Around 800 Jewish settlers live among 30,000 Palestinians in the parts of the ancient city of Hebron that are under Israeli control.
Routine settler abuse of the Palestinian community in Hebron includes physical assault, stone throwing, throwing waste water and gunfire.
The Israeli human rights group BT’selem says there is a “systematic failure” to protect Palestinians from settler attacks in Hebron, with Israeli soldiers often witnessing violent assaults without intervening.
MPAA Chairman Chris Dodd gave an interview to the New York Times yesterday, in which “Mr. Dodd said he would welcome a summit meeting between Internet companies and content companies, perhaps convened by the White House, that could lead to a compromise.” While framed by the Times as his acceptance of defeat (the MPAA had rejected a prior meeting), the article shows that Dodd still doesn’t get it.
The former Senator hopes for a return to the traditional levers of power, where the laws are written by lobbyists, and sold by back-room deals negotiated behind closed doors. He wants to frame the debate as the comfortable story of a dispute between companies in Silicon Valley and companies in Hollywood, that would doubtless be resolved on the basis of who’s more connected or has better lobbying budgets ‒ or so he hopes.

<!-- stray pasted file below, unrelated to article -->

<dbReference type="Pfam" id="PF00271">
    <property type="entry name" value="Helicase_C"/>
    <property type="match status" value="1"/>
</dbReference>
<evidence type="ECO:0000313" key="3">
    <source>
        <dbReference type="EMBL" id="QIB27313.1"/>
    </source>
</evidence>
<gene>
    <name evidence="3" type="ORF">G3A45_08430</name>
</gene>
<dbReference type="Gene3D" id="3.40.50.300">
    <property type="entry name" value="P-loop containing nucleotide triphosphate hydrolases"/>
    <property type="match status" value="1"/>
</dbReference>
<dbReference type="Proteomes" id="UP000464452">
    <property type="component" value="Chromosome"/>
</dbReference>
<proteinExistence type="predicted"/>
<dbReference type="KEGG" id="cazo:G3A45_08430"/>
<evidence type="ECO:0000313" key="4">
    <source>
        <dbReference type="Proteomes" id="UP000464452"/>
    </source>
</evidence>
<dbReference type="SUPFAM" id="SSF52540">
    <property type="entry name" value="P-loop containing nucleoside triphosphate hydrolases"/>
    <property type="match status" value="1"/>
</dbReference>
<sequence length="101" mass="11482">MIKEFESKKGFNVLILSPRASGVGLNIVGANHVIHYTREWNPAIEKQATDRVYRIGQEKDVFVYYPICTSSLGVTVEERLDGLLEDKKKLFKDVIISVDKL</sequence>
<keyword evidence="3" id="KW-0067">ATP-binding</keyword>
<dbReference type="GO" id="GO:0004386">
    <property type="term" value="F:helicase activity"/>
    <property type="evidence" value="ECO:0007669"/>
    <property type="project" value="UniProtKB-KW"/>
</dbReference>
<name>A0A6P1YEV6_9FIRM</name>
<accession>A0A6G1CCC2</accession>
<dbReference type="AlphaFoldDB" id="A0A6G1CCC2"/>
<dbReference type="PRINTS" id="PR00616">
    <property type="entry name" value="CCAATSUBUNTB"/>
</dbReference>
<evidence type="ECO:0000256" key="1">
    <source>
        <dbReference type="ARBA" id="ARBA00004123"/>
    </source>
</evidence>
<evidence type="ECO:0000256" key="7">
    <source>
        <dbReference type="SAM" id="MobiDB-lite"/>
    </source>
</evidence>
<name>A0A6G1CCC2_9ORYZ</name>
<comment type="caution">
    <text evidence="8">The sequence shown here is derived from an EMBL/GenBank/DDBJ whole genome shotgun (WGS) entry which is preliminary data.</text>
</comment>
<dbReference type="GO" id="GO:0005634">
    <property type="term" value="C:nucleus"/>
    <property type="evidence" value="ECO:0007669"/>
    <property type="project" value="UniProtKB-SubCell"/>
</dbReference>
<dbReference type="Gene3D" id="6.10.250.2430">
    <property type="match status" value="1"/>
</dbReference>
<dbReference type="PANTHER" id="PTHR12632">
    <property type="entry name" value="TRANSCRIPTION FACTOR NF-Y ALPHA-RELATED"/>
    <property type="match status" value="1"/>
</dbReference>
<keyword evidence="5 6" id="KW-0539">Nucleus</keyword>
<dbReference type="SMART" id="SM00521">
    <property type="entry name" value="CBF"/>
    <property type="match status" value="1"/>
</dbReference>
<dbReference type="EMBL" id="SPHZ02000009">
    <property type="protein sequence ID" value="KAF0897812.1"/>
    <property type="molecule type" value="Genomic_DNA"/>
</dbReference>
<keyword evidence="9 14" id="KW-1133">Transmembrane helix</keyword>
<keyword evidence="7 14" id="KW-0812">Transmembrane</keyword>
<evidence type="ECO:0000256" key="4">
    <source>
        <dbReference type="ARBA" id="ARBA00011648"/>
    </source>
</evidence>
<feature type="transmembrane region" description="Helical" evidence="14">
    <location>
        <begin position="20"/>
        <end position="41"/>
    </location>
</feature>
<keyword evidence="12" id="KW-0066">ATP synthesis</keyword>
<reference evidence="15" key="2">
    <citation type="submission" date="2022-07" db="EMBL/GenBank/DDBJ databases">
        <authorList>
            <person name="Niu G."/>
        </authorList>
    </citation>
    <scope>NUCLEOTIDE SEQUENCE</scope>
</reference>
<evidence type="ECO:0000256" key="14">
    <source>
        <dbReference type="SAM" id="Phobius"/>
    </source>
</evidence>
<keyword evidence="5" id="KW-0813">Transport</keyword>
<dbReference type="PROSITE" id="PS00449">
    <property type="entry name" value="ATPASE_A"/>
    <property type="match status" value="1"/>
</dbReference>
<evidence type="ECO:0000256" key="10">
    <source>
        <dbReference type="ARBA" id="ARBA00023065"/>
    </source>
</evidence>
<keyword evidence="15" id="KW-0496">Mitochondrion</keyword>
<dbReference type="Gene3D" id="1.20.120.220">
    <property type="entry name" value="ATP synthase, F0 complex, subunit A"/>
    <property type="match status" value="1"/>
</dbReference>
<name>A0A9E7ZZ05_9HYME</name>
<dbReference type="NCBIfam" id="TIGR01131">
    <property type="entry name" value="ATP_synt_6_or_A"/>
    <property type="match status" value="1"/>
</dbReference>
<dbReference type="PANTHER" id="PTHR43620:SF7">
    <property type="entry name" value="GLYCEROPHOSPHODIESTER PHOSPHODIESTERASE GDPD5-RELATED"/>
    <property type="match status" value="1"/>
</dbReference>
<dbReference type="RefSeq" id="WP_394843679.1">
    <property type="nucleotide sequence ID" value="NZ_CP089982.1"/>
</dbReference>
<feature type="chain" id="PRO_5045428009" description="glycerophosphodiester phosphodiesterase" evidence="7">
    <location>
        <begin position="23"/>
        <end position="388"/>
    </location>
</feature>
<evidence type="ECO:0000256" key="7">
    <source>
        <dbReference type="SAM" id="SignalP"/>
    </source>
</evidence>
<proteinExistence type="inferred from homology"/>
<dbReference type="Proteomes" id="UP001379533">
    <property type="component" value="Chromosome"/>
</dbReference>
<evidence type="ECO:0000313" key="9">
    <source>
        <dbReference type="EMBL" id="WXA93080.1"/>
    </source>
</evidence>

It wasn’t the technology companies who broke the back of PIPA and SOPA. To be sure, Internet companies played a critical role ‒ Google, Wikipedia, Reddit, Mozilla, Craigslist and over a hundred thousand other websites changed their home pages, informed their users about the bills and facilitated the users’ communications to Congress.